Psychosocial resources are related to the physical and mental health of individuals (Hobfoll, 2002). In 1989, Ryff developed a model composed of five psychological resources: 1) self-acceptance: knowledge and positive attitude of self, acceptance good and bad qualities and positive feelings about the life in the past; 2) autonomy: perceived psychological self-government or self-determination; 3) environmental mastery: ability to monitor, manage and effectively model the activities and demands of everyday life, and to live in harmony with one's goals, needs and values; 4) purpose in life: striving for and achieving goals give purpose to life; 5) personal growth: To develop their potential, to continue growing as a person and to maximize their capabilities; and 6) positive relations with others: To have trustworthy friends, stable relationships and social support. These six constructs constituted a second order factor called psychological well-being. The relationships between this general construct and their six dimensions with health are well documented in different research (Ryff, 2013). For, example, Ryff, Singer & Love (2004) found correlations between psychological well-being and diverse biomarkers in a sample of older woman. They found that those with higher scores in psychological well-being (mainly in purpose in life and personal growth) had lower levels of salivary cortisol throughout the day. Higher levels of environmental mastery, selfacceptance and positive relations with others, in turn, were linked with better glycemic control (measured as glycosylated hemoglobin). Higher personal growth and purpose in life also present higher levels of "good" cholesterol.

Moreover, according to "The Broaden and Build Theory of Positive Emotions" (Fredrickson, 2001) a close relationship exists between positive emotions, resources and positive consequences. This theory is structured in three steps: broad, build and transform. According to the same theory, positive emotions broaden an individual's thought-action repertoire contributing to building personal resources and transforming the person, allowing a better ability to cope with life difficulties. In others words, positive emotions promote the creation of solid resources that enable desirable outcomes such as health, wealth and longevity (Fredrickson, 2001). Therefore it is possible that resources could mediate the relationship between PA and health. On the other hand, The Conservation of Resources Theory of Hobfoll (1989) states that people strive to obtain, maintain and protect resources. When resources are threatened or lost due to adverse events, a chain of losses occurs, producing poor adaptation to the environment, with negative consequences such as stress. The opposite occurs in the case of gains or resource creation. When resources which are perceived as threatened, or possibly lost due to adverse events, a chain of losses occurs. The result is poor adaptation to the environment, with negative consequences such as stress. In the case of NA we can conclude that resources don't mediate the relationship with health.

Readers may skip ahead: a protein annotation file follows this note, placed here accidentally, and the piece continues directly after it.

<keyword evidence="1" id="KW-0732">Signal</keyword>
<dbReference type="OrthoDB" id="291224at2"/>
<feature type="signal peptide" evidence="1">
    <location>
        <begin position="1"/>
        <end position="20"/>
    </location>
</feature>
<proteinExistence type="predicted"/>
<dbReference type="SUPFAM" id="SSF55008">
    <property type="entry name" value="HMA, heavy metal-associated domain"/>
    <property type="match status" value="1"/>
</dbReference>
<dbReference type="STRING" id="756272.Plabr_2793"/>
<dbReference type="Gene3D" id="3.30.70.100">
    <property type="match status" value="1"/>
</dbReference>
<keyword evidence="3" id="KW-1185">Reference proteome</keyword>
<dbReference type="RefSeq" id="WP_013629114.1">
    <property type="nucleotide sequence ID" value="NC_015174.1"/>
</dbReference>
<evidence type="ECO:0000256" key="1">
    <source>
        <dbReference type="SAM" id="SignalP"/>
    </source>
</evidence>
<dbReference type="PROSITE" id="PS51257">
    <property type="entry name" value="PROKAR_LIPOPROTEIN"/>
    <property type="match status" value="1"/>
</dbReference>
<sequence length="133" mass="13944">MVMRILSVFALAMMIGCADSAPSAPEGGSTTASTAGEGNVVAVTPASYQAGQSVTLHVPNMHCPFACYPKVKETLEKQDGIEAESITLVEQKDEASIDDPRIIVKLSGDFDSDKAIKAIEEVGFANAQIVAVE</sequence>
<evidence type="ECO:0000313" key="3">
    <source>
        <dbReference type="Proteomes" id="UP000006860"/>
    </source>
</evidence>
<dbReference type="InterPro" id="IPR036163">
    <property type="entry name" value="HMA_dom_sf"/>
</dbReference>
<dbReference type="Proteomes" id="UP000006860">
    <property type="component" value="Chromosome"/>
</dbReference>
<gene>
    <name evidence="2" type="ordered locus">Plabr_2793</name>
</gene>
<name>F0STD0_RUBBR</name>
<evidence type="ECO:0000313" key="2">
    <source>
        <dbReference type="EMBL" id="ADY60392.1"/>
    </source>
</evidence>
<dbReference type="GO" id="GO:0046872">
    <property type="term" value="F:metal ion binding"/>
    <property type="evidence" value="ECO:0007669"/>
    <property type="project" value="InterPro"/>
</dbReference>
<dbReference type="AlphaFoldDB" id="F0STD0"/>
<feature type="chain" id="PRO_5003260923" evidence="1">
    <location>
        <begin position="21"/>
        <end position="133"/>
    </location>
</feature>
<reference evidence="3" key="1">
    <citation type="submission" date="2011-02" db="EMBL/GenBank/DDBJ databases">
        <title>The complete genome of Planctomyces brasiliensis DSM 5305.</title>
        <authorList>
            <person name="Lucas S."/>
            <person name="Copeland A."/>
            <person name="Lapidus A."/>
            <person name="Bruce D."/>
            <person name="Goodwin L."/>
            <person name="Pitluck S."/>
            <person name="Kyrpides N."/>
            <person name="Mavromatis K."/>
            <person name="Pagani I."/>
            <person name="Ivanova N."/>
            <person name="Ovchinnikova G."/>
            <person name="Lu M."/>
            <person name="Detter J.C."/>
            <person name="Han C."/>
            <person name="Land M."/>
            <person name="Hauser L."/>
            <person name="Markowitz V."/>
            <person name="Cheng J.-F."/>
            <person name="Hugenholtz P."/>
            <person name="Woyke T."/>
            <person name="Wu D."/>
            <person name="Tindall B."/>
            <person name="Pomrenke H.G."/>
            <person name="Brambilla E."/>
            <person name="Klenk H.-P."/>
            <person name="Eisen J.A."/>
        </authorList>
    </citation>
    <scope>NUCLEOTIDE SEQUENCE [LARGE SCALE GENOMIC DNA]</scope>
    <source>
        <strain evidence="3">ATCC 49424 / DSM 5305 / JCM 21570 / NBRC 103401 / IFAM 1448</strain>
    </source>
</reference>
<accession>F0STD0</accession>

According to the above statements, affects, resources and health are linked. But, it is also possible that this relationship is influenced by culture.

Cultural Differences

One of the dimensions frequently used to study differences among cultures is individualism versus collectivism. This construct emerges using different measurements, samples or time periods (Kuppens, Realo & Diener, 2008). According to Green, Deschamps and Paez (2005) Western context, such as Western Europe, North America or Australia is basically individualistic, whereas non-Western areas like Asia, South America or Africa are described as collectivistic. Individualistic cultures are characterized by: "independence, autonomy, self-reliance, uniqueness, achievement orientation, and competition. Collectivism in turn, is associated with a sense of duty toward one's group, interdependence with others, a desire for social harmony, and conformity with group normi' (p. 322). The key resources in one kind of culture and another are different and it is also possible with the impact of PA and NA, since high PA people are sociable, while high NA people are more self-centered (Pennebaker, 2000). Therefore NA clearly works contrary to the central resource in collectivistic societies, while PA works in favor.

Considering all aforementioned information, the objective of this research is to understand whether the relationship between PA/NA and perceived health could be mediated by psychosocial resources, and, if relationships (among those variables) are different depending on the culture: collectivistic (Mexico) versus individualistic (Spain).




The sample was composed of 130 Spanish psychology college students and 184 Mexican psychology college students. For Spanish colleges, the average age was 19.9 years (SD = 1.26), with 76.6% being women. For Mexican colleges, the average age was 21.13 (SD = 2.23), with 80.8% women.